• Liquefied Petroleum Gas decreased by 12%
  • Crude Petroleum, Naphtha, & Petroleum Coke decreased by 9% each
  • Associated Natural Gas descreased by 8%
  • Dry Natural Gas decreased by 5%

In 2016, approximately 91 million tonnes of crude oil was imported in Germany. The most important supplier country is Russia, accounting for just under 40% of the country’s crude-oil imports last year. In 2016, approximately 22.4 million tonnes of crude oil were imported from Norway and the EU Member States – a figure that corresponds to less than a quarter of Germany’s crude oil imports. In 2016 Germany contributed around 40 percent to global crude oil production and accounted for more than 70% of global conventional and non-conventional crude oil reserves.

Investment

In June 2012, Germany’s industrial production decreased to such an extent that it shook up the country’s economy. The construction output declined by 2% and the manufacturing output declined by 1%.

The country plans over the next few years to increase lignite production from 2012 onwards, through its new power plant in Neurath.

In 2014, the most valuable mineral commodities in Germany were related to energy production. The value of coal production (lignite and bituminous), crude petroleum, natural and petroleum gas, and peat reached $17.94 billion in 2014. Potash production in Germany was priced at $1.05 billion; lime, $739 million; rock salt, $732 million; and sulfur, $105 million.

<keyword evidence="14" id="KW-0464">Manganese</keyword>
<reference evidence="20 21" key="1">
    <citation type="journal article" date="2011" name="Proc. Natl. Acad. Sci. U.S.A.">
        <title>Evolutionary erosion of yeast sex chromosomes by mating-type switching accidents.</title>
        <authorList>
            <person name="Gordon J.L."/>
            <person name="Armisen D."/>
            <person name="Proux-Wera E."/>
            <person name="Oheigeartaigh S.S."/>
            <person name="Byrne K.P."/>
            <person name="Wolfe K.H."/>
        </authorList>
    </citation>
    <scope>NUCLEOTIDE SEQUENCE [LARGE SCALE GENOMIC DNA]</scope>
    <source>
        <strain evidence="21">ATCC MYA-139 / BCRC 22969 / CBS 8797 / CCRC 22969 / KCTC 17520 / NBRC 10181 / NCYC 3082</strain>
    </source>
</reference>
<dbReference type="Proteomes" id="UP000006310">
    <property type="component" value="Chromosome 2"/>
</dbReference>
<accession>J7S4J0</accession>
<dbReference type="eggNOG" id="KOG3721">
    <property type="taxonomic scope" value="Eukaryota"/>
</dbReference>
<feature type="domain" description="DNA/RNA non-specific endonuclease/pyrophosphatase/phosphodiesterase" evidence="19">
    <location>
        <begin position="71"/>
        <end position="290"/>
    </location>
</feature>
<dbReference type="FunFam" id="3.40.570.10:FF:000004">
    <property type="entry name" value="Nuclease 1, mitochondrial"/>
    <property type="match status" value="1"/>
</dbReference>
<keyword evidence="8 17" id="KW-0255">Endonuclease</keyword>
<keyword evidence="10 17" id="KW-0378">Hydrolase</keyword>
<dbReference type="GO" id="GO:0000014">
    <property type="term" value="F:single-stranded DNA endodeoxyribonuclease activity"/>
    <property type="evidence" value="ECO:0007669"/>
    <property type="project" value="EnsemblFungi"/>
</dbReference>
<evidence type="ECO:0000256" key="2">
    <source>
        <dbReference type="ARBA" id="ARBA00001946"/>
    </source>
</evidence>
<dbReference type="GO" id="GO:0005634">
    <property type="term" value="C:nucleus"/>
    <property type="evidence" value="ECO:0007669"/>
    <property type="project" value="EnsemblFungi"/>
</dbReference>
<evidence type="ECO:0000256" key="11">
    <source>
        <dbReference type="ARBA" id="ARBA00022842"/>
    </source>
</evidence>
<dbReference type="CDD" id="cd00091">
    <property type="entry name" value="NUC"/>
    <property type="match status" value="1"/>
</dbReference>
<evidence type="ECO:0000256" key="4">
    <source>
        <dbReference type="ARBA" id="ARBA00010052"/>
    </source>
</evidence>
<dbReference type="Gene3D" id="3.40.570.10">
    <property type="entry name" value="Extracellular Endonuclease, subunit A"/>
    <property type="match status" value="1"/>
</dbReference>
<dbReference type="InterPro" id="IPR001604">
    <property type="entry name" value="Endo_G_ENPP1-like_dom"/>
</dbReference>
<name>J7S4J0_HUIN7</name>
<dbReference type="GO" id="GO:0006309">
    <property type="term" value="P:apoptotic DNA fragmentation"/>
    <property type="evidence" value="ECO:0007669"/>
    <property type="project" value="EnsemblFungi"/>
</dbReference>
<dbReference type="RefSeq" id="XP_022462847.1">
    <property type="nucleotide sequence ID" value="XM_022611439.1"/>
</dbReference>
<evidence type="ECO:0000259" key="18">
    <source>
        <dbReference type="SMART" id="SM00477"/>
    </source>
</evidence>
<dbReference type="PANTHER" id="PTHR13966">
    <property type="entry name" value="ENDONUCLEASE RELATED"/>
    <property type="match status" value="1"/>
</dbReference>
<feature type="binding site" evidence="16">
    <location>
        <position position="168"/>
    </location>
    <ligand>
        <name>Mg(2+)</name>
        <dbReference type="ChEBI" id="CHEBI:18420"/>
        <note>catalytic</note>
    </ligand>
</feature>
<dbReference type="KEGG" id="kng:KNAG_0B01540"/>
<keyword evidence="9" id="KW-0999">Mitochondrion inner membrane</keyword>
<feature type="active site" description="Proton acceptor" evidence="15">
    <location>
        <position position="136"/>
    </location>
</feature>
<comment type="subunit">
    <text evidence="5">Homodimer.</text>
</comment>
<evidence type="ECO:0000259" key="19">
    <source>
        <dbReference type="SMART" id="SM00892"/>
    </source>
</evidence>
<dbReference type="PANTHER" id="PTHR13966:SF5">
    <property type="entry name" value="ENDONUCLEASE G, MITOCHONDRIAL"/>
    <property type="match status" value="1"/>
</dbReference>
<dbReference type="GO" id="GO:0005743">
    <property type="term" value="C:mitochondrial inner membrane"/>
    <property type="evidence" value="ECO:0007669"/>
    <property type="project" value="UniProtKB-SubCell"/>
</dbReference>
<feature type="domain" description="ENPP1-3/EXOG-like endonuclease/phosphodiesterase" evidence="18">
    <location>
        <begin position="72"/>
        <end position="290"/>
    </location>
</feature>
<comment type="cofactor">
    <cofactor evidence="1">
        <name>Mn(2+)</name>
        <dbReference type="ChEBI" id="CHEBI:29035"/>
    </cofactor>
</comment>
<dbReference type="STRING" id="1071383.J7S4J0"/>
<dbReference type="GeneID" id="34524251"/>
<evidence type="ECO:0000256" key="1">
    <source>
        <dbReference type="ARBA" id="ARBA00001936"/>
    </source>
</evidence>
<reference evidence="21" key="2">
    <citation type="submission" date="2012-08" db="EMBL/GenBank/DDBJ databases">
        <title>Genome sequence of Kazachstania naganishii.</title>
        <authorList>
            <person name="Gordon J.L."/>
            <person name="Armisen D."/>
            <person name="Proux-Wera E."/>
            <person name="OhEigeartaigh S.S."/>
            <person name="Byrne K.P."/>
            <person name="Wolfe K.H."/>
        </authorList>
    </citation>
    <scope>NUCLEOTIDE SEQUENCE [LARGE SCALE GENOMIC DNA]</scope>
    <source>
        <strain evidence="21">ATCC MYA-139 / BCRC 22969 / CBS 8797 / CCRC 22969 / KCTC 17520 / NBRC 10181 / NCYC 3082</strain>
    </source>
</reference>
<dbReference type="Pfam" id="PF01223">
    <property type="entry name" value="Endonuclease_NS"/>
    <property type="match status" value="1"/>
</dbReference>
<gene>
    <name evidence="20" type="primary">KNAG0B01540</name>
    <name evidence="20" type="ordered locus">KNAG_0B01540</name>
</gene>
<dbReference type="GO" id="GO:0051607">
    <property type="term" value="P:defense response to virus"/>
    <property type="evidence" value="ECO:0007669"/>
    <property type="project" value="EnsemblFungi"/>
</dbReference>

Sand and gravel were also a significant mineral commodity with a total production of 248 million metric tons, as was natural broken stone and lignite.

Germany’s industrial production sector will thus see many changes in the near future, which will increase the production of minerals and metals and will likely boost the country’s mining industry.

Disclaimer: The Author of this article does not imply any investment recommendation and some content is speculative in nature. The Author is not affiliated in any way with any companies mentioned and all statistical information is publically available.

Sources and Further Reading

This article was updated on the 24th May, 2018.

G.P. Thomas

Written by

G.P. Thomas

Gary graduated from the University of Manchester with a first-class honours degree in Geochemistry and a Masters in Earth Sciences. After working in the Australian mining industry, Gary decided to hang up his geology boots and turn his hand to writing. When he isn't developing topical and informative content, Gary can usually be found playing his beloved guitar, or watching Aston Villa FC snatch defeat from the jaws of victory.